When Things Don’t Go As Planned.
I’m starting to realize that the act of making long-term plans over which I actually have very little control is kind of like watching for shooting stars through my sunroom skylights —
There’s a chance something cool could happen, but if I’m uncharacteristically honest with myself about my odds, I know that most likely it’s going to end in disappointment.
Like that time last year when I was so certain we were going to get stationed somewhere overseas that I bought the mini salad spinner instead of the full-sized salad spinner because, duh, Euro kitchens don’t have room for full-sized salad spinners.
And I’m practical like that.
Or that time just yesterday when I was imagining myself working from the local coffee shop as the newest remote employee of a company whose name I’ve been fantasizing about putting on my Facebook page for months, even though they probably receive about eight-billion applications per day because they’re just that cool, until I received an email last night informing me that they’re not going to be hiring for this position after all.
At least not right now.
And after two interviews and a few weeks of sweating it out, I’ll admit that I cried a little.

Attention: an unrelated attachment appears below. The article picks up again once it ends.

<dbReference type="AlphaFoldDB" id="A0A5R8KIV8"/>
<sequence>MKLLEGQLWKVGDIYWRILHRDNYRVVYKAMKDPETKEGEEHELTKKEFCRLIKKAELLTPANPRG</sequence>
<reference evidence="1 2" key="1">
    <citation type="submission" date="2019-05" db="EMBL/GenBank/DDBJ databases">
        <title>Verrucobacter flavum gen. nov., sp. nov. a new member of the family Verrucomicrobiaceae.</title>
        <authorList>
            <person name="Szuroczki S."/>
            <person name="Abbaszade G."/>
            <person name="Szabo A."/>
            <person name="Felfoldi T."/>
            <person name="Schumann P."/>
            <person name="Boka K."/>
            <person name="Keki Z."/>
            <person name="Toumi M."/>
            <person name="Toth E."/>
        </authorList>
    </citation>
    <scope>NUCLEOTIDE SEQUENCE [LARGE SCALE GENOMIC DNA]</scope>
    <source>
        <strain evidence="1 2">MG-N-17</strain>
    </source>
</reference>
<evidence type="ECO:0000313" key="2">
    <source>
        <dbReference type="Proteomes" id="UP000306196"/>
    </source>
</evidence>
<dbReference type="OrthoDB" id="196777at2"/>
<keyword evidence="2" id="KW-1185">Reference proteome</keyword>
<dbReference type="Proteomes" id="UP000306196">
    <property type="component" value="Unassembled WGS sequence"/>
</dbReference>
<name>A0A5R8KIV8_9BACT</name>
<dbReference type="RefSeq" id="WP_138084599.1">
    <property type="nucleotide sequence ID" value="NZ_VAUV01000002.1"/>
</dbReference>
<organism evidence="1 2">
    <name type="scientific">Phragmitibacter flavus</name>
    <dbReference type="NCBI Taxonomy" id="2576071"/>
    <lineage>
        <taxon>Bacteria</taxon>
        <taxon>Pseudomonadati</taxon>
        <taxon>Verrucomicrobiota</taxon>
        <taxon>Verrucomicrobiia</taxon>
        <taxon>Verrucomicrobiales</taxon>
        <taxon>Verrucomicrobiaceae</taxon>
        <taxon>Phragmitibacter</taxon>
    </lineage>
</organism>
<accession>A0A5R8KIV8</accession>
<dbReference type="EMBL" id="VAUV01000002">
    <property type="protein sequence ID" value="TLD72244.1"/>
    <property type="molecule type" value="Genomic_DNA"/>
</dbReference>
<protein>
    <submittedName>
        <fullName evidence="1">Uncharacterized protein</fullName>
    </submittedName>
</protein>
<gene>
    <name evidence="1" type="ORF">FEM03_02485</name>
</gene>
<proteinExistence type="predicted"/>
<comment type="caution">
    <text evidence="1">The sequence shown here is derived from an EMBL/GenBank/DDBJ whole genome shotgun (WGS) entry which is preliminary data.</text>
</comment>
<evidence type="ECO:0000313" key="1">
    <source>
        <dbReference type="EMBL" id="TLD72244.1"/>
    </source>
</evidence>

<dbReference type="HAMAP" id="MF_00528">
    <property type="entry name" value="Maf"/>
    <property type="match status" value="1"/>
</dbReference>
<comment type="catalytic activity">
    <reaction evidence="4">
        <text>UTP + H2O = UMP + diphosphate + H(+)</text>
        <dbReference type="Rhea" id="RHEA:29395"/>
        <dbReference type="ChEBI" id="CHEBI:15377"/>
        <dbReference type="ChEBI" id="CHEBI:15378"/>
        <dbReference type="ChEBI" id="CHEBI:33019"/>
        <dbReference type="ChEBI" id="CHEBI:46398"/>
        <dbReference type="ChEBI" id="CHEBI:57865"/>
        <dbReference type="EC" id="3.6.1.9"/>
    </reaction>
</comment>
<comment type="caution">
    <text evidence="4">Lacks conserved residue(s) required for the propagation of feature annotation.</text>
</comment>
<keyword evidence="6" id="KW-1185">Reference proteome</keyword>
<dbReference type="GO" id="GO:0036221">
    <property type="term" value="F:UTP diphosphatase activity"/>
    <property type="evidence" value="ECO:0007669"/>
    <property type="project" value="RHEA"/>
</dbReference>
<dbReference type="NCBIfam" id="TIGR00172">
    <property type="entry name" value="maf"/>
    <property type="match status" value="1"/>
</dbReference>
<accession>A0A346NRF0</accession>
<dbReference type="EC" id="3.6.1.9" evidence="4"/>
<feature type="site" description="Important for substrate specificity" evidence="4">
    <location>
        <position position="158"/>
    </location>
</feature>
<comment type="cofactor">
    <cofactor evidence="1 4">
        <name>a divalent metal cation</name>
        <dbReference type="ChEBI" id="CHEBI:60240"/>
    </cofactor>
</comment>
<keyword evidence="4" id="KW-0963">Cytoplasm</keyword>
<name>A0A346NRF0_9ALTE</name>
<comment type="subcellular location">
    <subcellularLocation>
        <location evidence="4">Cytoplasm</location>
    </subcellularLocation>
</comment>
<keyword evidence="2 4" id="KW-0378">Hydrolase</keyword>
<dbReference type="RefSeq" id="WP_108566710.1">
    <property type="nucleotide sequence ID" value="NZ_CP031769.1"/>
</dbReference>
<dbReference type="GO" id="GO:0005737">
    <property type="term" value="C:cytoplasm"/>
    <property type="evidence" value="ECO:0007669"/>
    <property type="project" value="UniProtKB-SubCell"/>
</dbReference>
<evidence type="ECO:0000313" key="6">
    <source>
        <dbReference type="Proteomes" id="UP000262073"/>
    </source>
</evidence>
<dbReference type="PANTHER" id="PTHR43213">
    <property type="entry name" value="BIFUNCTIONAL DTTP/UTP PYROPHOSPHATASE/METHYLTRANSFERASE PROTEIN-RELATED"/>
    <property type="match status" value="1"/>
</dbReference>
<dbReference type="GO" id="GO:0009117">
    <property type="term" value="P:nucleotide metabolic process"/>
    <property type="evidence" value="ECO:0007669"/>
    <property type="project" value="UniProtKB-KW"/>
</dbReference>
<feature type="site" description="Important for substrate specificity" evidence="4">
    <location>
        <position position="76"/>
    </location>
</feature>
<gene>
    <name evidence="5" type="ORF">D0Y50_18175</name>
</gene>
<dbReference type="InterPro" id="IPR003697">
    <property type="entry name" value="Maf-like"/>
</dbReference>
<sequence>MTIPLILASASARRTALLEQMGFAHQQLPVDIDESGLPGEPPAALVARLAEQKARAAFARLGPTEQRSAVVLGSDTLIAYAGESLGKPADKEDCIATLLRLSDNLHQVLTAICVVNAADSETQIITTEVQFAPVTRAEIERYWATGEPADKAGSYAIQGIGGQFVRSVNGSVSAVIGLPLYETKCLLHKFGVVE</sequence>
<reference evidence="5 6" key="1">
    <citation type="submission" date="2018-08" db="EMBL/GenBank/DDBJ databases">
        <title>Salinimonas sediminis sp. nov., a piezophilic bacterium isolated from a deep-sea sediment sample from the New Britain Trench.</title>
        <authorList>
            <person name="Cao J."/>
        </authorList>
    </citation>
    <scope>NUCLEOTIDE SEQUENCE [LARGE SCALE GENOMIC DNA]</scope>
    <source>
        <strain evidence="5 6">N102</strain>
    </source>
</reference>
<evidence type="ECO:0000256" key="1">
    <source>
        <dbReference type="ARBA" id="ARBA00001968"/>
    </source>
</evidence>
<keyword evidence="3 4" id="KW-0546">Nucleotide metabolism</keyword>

But then I realized it wasn’t flat-out rejection, so I responded with heartfelt thanks.
And with hope —
Yes. I actually typed that in my email.
And yes. I do realize that quoting Dumb and Dumber’s Lloyd Christmas might, in fact, have wiped any remaining chance from the slate.
But go big or go home, you know?
I’m embarrassed to admit it, but I’d kind of thought, what with me being a Chinese Dog in this Year of the Horse, that this was supposed to be my year. That these blinding disappointments would be a thing of the past because, dammit, when’s this dog gonna get her day?
But then I thought about the skylights. And the fact that I’m continuously making plans based on these ridiculous odds. And I’m doing it, probably, so that when I never actually get anywhere — when I never see even a single star that moves — I don’t have to blame myself because, you see, I can’t control where the military sends us. I can’t control whether or not a company is hiring for a position. There is no, “Try harder!” or “Don’t give up!” or “Keep reaching for the stars!” because the ones I keep reaching for are never actually my own.
And this is a dumb way to live because now, every time I have to spin my arugula in batches (#firstworldproblems), I’m reminded of my worst-laid plans. Of the things that didn’t happen simply because I’d wanted them to.
Of the fact that I’m not where I’d wanted to be.
That I’m never where I want to be.
Which is like the worst thing ever because where I am, right this second, is actually pretty great.
Maybe it’s time to set a concrete, attainable goal. One not left to chance, but to my own, crazy determination. And anything else good that happens along the way is just bonus, you dig?